The case of 1 April 2008 was chosen for its combination of thin and thick mixed-phase clouds and also for the overpass of CloudSat and CALIPSO satellites and the presence of in-situ measurements on the aircraft.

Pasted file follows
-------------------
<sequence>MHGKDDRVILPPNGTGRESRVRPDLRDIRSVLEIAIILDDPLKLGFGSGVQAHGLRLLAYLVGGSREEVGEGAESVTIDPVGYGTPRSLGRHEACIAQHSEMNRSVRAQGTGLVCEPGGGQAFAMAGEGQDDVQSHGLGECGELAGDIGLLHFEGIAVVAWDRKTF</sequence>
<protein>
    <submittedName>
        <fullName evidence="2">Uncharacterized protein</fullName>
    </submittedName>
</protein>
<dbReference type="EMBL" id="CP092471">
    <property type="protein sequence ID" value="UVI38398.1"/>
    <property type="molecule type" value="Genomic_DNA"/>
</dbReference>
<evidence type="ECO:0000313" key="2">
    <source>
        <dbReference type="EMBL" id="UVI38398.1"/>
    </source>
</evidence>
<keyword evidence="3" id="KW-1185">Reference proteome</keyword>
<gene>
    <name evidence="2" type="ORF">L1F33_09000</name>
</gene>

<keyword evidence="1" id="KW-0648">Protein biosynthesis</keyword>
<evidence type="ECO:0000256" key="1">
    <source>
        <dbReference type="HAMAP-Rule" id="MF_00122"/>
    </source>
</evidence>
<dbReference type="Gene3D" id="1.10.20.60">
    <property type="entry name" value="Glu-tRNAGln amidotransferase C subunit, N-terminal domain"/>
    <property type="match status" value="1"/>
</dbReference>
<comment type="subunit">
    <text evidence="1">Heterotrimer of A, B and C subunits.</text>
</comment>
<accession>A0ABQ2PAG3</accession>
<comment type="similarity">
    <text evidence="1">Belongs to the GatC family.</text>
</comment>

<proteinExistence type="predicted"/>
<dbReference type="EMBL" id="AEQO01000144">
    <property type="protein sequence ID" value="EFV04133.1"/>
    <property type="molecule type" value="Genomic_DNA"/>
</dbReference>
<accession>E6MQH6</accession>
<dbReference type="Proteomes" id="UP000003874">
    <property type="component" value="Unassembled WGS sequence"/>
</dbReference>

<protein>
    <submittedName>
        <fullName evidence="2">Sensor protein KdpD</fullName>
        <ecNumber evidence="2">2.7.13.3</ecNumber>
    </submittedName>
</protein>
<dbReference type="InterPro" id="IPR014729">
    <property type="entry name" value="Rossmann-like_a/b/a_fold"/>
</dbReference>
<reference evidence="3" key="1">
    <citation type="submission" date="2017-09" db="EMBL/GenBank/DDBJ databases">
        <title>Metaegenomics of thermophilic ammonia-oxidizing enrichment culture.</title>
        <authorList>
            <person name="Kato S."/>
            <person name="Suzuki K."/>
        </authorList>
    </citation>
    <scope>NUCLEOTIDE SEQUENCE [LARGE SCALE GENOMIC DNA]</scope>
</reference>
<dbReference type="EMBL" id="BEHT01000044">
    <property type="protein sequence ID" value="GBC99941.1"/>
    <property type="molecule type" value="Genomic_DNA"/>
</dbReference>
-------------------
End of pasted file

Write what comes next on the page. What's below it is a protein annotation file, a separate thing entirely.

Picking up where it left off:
The opposite Figure illustrates the comparison between each IWC product. From panels a) to d) we represent the CloudSat official IWC product, the 5 km IWC product from CALIPSO, the DARDAR IWC and the RALI retrieval averaged at 1 km footprint. The black horizontal line illustrates the aircraft altitude and the vertical dashed lines split the scene in several latitude regions which will be analysed in panels e) to t). These panels show contour plots of the IWC distribution as a function of altitude, each column corresponds to the latitude region delimited by the black dashed lines and each row corresponds to one product: Panels from e) to h) show IWCCloudSat, from i) to l) IWCCALIPSO, from m) to p) IWCDARDAR and from q) to t) IWCRALI. They all include mean profiles of IWC for each product, the red line for CloudSat, the green line for CALIPSO, the magenta line for DARDAR and the blue line for RALI. From these results we can see that globally IWCCALIPSO has the lowest values and IWCCloudSat the largest values and independently on the altitude. IWCDARDAR lies mostly between the CALIPSO and CloudSat values, a result consistent with what we previously observed between stand-alone radar and lidar retrievals and synergistic retrieval. However, we observe a good agreement between the retrievals below 3 km, around 0.1gm-3, in the region starting at 70°N apart from CALIPSO since the lidar is extinguished and the information coming mainly from the radar. As expected, DARDAR and RALI retrievals show most of the time a better agreement than compared to CloudSat and CALIPSO, the retrieval techniques being identical and only the measurements changing. Fig.e and m show that DARDAR and CloudSat are in good agreement around 2 km (about ± 20%) but below, IWCCloudSat decreases while IWCDARDAR increases when altitude decreases. This behaviour has been highlighted by Stein et al. (2011), the standard version of CloudSat retrieval, ice and liquid retrievals are scaled linearly with temperature between 0°C and -20°C by adjusting the respective particle number concentrations. This leads to a smooth transition to liquid-only retrievals at temperatures above 0°C. The Varcloud retrieval assumes that the radar reflectivity is dominated by the presence of ice particles and does not account for any liquid contribution below 0°C.